Corckscrew electrodes were placed just anterior to C3 and C4 (as defined by the international 10–20 system), stimulating the precentral gyrus. The stimulus consisted of a 4-pulse train with a 2 ms interpulse interval. Initial stimulus intensity was set at 100 V and increased at fixed increments of 50 V, limiting the maximum voltage to 500 V and reversing the electrode polarity between stimuli. Myogenic responses were recorded bilaterally with needle electrodes placed in the abductor digiti primi, tibialis anterior, and abductor hallucis muscles. A significant change in MEP threshold after clamping the segmental arteries was defined as a threshold increase of 100 V or more. The threshold method is more sensitive to corticospinal deterioration than the “all or none” method: it assumes that, under unchanged stimulation and anesthesia conditions, the stimulus voltage needed to elicit a minimal compound muscle action potential from a given target muscle will remain relatively constant. Deterioration in central motor conduction and/or lower motor neuron function will be reflected by a need for stronger stimulation intensity, recruiting a large population of upper motor neurons. Hence, if a larger stimulus is needed during segmental cross-clamping, it may reflect critical ischemia of the motor pathways.[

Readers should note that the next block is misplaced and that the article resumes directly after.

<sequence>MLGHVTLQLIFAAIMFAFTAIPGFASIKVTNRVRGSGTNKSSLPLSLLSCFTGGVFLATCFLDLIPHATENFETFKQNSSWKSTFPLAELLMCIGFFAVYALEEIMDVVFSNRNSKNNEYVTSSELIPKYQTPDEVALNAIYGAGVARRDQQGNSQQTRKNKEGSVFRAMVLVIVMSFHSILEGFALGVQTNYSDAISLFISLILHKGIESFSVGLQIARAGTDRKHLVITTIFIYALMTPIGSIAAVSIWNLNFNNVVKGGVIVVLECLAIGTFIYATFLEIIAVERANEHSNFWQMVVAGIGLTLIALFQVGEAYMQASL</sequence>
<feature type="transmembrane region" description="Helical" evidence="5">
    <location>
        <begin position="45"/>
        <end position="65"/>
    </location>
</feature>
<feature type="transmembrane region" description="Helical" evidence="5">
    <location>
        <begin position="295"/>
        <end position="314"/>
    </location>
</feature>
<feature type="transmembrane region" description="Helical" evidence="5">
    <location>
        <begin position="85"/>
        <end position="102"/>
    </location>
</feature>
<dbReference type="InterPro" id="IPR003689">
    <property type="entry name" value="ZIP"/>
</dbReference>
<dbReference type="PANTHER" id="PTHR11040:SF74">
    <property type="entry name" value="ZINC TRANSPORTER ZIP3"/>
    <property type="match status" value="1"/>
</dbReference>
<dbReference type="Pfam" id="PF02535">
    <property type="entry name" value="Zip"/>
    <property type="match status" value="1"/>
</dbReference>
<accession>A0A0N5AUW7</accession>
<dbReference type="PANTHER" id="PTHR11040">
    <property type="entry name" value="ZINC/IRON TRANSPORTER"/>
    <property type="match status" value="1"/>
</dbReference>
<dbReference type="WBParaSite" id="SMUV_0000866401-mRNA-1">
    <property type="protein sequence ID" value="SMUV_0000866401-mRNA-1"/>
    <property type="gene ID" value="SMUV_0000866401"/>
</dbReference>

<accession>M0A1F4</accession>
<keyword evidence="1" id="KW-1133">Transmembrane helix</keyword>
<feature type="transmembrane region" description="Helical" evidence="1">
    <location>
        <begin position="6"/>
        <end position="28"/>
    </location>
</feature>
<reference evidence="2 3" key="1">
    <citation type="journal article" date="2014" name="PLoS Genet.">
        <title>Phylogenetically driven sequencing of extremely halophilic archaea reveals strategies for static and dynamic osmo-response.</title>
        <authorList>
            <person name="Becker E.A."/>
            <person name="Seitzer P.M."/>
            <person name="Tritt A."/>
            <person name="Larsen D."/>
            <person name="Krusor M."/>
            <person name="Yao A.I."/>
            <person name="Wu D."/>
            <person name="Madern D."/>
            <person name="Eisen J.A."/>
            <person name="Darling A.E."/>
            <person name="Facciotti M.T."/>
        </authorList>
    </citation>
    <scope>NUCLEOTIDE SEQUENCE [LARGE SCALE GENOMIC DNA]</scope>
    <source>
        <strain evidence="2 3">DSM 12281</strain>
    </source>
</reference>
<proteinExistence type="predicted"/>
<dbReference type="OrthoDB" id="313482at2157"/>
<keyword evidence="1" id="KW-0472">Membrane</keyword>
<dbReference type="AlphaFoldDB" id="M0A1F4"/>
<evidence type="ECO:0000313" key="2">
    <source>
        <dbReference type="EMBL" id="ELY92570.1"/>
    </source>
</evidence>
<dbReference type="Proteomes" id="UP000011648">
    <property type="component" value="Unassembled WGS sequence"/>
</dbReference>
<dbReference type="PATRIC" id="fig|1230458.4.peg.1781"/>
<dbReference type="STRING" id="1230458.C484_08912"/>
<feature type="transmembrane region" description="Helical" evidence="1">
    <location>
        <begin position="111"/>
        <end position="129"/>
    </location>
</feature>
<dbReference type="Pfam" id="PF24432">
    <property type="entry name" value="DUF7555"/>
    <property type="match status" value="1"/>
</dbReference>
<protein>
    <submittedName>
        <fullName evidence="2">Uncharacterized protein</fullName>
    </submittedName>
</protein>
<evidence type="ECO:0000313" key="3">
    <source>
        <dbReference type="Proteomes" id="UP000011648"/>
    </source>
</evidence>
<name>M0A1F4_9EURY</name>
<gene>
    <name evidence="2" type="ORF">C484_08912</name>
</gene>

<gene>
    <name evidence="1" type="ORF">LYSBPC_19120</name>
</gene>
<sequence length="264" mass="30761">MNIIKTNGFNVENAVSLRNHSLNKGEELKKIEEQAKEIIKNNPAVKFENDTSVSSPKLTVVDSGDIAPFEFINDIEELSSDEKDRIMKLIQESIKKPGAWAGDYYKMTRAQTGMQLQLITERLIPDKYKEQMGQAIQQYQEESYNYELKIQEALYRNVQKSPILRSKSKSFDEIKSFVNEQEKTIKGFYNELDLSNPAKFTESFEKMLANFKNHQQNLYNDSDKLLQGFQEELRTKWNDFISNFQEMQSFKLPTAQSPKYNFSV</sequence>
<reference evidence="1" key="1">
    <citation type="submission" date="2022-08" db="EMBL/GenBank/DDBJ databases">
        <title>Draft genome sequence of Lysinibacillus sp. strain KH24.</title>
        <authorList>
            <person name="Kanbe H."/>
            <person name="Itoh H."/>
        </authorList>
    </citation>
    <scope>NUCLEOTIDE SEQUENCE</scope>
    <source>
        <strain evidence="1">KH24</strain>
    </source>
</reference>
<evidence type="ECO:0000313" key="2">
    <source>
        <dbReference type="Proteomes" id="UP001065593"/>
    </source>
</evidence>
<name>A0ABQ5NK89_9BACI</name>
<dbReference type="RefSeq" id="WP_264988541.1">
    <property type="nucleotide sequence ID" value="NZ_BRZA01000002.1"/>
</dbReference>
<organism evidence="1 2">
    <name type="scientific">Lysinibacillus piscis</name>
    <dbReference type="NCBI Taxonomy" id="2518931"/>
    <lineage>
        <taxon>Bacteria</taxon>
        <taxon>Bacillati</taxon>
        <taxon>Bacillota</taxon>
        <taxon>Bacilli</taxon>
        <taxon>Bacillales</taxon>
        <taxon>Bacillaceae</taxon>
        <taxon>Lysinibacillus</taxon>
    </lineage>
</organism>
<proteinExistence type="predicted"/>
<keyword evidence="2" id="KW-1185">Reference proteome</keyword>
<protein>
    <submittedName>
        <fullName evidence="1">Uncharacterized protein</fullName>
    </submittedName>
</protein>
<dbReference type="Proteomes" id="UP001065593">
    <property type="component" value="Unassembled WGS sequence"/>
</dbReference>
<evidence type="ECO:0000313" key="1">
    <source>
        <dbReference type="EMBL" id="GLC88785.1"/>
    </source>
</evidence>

Surgical treatment (See